2.9. Toxicity assessment

Toxicity indexes such as weight loss, ruffled fur, diarrhoea, anorexia, cachexia or toxic deaths were continuously observed until the time of killing and recorded. Samples of organs (heart, liver, spleen, kidney, lung, etc) were fixed in 4% paraformaldehyde solution, embedded in paraffin. Sections of 4 μm were stained with H&E (haematoxylin & eosin) and observed for possible toxic effects by two separate pathologists.

2.10. Statistical analysis

Statistical analysis was performed using Mann–Whitney U test for the analysis of variants. P<0.05 was considered statistically significant. The Statistical Package for the Social Sciences (SPSS, Inc., Chicago, IL, U.S.A.) was applied for all statistical analyses.

3. Results

3.1. FAK knockdown induces apoptosis in vitro

To determine the effect of FAK knockdown on tumour cells in vitro, we performed flow cytometry for quantitative evaluation of apoptosis. U251 cells were harvested for flow cytometry analysis 72 h after being transfected with plasmid expressing FAK shRNA or KB shRNA. As shown in Figure 1(A), the FAK-shRNA-Lipo group has a distinctly higher amount of apoptotic cells than the KB-shRNA-Lipo group and the blank control group, with 46.7, 24.0 and 7.0% apoptotic cells respectively. Next we stained the cells in six-well plate with PI solution 72 h after transfection and observed morphological changes under a fluorescence microscope. Consistent with the results of quantitative analysis, cells in the FAK-shRNA-Lipo group exhibited morphological changes typical for apoptosis. As arrows in Figure 1(Bc) indicate, most of the cells were detached from the well surface with the remaining ones displaying changes such as brightly red-fluorescent nuclei, condensation of nuclear chromatin, nuclear fragmentation and apoptotic bodies. In contrast, as shown in Figures 1(Ba) and 1(Bb), cells in the other groups anchor themselves to the well surface, showing no obvious changes characteristic of apoptosis.

3.2. FAK knockdown inhibits tumour xenograft growth in vivo

The in vitro data presented above demonstrated that suppression of FAK has an inhibitory effect on cultured tumour cells, and then we asked whether suppression of FAK also inhibits tumour cells growth in vivo. To facilitate the systemic delivery of plasmids, we formulated a complex, namely ‘lipoplex’, by enclosing plasmids (5 μg) expressing specific shRNAs with the cationic liposome DOTAP:Chol (25 μg). The lipoplex was injected repeatedly via the tail vein into nude mice bearing tumours derived from the U251 glioma cell line. During the course of treatment, we observed that tumour growth was delayed significantly (P<0.05) from day 21 after inoculation until the day of killing. Treatment with FAK-shRNA lipoplex resulted in 70.9 and 69.7% reduction in tumour volume compared with the blank control and negative control respectively (Figure 2A). These results show that intravenous administration of low-dose therapeutic plasmids expressing FAK-shRNA in a repeated manner has a lasting inhibitory effect on tumour development. When the mice were killed, the xenograft tumours were excised and weighed. Consistently, treatment with FAK-shRNA lipoplex resulted in 66.0 and 61.2% reduction in tumour weight compared with the blank control and negative control respectively (Figure 2B).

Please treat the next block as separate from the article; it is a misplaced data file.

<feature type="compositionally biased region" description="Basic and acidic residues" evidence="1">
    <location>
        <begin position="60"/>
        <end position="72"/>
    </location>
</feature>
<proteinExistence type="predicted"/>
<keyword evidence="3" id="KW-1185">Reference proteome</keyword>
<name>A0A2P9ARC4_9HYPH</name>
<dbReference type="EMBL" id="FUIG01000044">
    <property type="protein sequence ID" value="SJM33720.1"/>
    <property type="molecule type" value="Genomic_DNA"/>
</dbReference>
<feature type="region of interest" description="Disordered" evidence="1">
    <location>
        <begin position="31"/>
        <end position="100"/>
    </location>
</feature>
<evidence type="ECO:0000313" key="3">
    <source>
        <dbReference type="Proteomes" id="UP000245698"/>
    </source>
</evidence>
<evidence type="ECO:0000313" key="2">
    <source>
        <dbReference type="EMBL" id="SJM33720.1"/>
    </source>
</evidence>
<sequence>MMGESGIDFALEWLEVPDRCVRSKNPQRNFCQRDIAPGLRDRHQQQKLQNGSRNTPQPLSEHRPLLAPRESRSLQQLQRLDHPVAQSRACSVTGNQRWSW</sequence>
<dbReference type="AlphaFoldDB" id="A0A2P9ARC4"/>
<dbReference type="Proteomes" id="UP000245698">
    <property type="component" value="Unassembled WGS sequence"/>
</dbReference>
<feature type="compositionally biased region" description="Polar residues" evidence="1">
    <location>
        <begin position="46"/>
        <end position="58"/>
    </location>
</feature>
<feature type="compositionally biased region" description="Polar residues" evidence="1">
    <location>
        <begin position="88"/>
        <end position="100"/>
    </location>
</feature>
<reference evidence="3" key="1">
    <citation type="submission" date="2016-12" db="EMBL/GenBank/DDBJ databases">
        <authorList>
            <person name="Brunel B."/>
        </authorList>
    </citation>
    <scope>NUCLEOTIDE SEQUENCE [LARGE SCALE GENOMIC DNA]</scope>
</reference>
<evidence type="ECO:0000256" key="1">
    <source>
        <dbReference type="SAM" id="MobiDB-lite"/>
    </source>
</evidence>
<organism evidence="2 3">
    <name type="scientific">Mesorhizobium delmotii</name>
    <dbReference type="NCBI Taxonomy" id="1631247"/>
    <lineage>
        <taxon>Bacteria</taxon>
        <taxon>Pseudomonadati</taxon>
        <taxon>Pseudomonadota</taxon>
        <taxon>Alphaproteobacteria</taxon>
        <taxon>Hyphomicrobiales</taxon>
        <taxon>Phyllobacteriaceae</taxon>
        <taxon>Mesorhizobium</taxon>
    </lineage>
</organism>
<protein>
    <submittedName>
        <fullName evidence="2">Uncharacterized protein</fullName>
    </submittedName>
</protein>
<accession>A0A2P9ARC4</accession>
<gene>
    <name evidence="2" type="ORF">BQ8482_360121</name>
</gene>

3.3. FAK-shRNA knockdown the FAK expression in vivo

To prove the correlation between knockdown of FAK expression and therapeutic effects observed, and confirm the specificity and potency of FAK-targeted shRNA, we examined the level of FAK protein in harvested tumours by Western-blot analysis and immunohistochemical staining. As shown in Figure 3(A), we found that FAK-shRNA lipoplex yielded 87.35% knockdown of FAK expression, while KB-shRNA lipoplex and 5% GS had almost no detectable effect on FAK expression. Next, the gross distribution of FAK immunopositive cells in the tumour tissues was evaluated and the results indicated that tumours from the mice treated with FAK-shRNA lipoplex showed an overall decrease of FAK staining, while tumours belonging to the mice receiving KB-shRNA lipoplex and 5% GS exhibited significantly more FAK staining, as shown in Figure 3(B). The result of immunohistochemistry for FAK was in agreement with that of the Western-blot analysis. Thus, we confirmed the specificity and potency of FAK-targeted shRNA and demonstrated that it was the knockdown of FAK protein that inhibited the tumour growth in vivo.

3.4. FAK knockdown inhibited cell proliferation and induced apoptosis in vivo

We have demonstrated that FAK-targeted therapy slowed tumour growth rate in vivo. To explore the underlying mechanisms, we first performed PCNA staining to determine the effect of FAK knockdown on tumour cell proliferation. As shown in Figure 4(A), the positive rates of PCNA were 23.6±1.5, 58.3±2.1 and 76.2±1.4% in tumours belonging to the mice treated with FAK-shRNA lipoplex, KB-shRNA lipoplex and 5% GS respectively. An apparent reduction of PCNA expression was observed in tumours from the mice receiving FAK-shRNA lipoplex, compared with controls (P<0.05). We next performed the in situ TUNEL assay to determine the effect of FAK knockdown on tumour cell apoptosis. As shown in Figure 4(B), the apoptosis index of the FAK-shRNA lipoplex group (33.6±4.8%) was significantly higher than that of the KB-shRNA lipoplex group (3.8±0.5%) and the 5% GS group (2.3±0.6) (P<0.05).

3.5. FAK knockdown inhibited angiogenesis in vivo